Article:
Out of the 212 listed companies, only 18.5% are bumiputra-controlled.
“They are profitable but they are not at the size that you can go for IPOs or their market is only local. There’s no regional story.
“There is still a lot of growth in the late-stage companies. It’s not that they don’t have the ability, it’s the complacency, ” Tan explained.
Being a limited partner, Green Packet is committing up to 20% or RM100mil to the BumiTech fund, the first of many funds under the general partner setup.
The fund is also soliciting commitments from a select group of public and private sector investors who have strategic or commercial interest in Malaysia’s technology segment and those who are geared to capitalise on the “early mover advantage” to capture attractive opportunities.
Other limited partners have also voiced their commitments to park money into the fund, such as the Chinese PE fund Orient Excellent, state-owned central financial enterprise China Orient Asset Management and electronic conglomerates Konka and Huaqiang Group.
The BumiTech fund is looking at around eight to 10 investments at RM50mil to RM80mil each.
In ensuring optimal diversification of the fund’s portfolio, Tan said investments for single projects would be no larger than 20% of the fund size, a maximum of 25% for a particular sector and not more than 25% for overseas business, to ensure that the investments remain Malaysia-focused.
“Why so? Because we want to bring these guys overseas, that’s one of the agenda.
“Green Packet, being a tech company, concentrate on certain areas but we have the opportunities from overseas technology partners that want us to utilise their technology for the Malaysian market or regional expansions.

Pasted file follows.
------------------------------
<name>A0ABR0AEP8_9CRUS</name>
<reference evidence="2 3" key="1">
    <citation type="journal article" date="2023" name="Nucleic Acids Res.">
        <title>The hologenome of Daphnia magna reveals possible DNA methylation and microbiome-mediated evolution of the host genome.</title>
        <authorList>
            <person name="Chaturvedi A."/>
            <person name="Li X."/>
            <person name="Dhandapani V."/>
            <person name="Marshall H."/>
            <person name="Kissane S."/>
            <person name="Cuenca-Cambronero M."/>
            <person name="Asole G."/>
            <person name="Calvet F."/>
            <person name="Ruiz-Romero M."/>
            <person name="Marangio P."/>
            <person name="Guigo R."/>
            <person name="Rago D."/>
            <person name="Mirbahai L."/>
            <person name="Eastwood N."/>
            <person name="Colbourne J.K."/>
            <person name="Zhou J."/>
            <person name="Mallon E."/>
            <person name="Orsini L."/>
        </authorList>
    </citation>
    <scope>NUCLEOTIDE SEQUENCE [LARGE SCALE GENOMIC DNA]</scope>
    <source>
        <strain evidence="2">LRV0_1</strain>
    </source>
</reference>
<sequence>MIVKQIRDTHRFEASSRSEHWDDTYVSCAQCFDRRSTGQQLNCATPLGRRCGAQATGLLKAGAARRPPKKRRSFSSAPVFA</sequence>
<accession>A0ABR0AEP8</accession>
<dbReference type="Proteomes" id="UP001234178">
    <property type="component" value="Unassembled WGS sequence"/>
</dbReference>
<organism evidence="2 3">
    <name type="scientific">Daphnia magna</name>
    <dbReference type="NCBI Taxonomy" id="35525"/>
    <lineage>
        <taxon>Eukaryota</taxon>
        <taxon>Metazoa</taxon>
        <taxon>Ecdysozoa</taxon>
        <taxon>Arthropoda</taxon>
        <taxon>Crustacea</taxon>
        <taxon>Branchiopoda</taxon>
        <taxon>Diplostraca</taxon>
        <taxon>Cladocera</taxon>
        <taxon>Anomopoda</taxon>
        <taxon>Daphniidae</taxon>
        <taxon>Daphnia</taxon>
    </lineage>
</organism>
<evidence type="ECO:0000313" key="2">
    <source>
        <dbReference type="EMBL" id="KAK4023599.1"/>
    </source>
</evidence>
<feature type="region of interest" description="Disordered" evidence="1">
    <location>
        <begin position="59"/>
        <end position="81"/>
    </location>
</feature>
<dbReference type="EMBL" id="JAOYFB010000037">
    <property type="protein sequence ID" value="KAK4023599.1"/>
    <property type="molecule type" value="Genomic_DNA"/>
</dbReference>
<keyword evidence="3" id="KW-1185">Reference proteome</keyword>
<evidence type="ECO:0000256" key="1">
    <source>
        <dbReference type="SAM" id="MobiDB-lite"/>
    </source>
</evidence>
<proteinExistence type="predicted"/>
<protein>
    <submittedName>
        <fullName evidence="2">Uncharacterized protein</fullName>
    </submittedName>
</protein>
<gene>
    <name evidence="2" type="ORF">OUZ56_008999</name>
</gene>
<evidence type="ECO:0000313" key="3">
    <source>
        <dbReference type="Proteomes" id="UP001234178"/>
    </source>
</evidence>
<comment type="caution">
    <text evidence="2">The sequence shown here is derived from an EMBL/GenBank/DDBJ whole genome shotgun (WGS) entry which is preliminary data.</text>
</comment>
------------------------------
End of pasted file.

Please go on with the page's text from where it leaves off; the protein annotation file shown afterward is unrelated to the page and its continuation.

“We have all these partnerships that we can bring to the investee companies ourselves, ” said Tan.
The BumiTech Fund will primarily invest in substantial minority stakes with strong minority shareholder rights including board representation.
It may also selectively consider acquiring majority stakes in partnership with experienced operators or management teams.
It will also generally invest in the capacity of a value-accretive strategic investor wherein it can provide pro-active assistance towards business development, operational know-hows, effective management and sound governance of its investee companies.
Tan planned to have the first close of the entire fund towards the first quarter of 2021 and the company is also doing due diligence on a few companies that the fund has set its eyes on.
One of its first major investments would be in chipmaker Silterra, should Green Packet be successful in acquiring it from Khazanah Nasional Bhd.
StarBiz had reported that Green Packet had updated its binding offer of US$62.5mil for the company, assuming the equity conditions were retained and US$81.2mil in an alternative binding offer, if the equity conditions were removed.
The portion of Green Packet’s investment will come from the BumiTech Fund.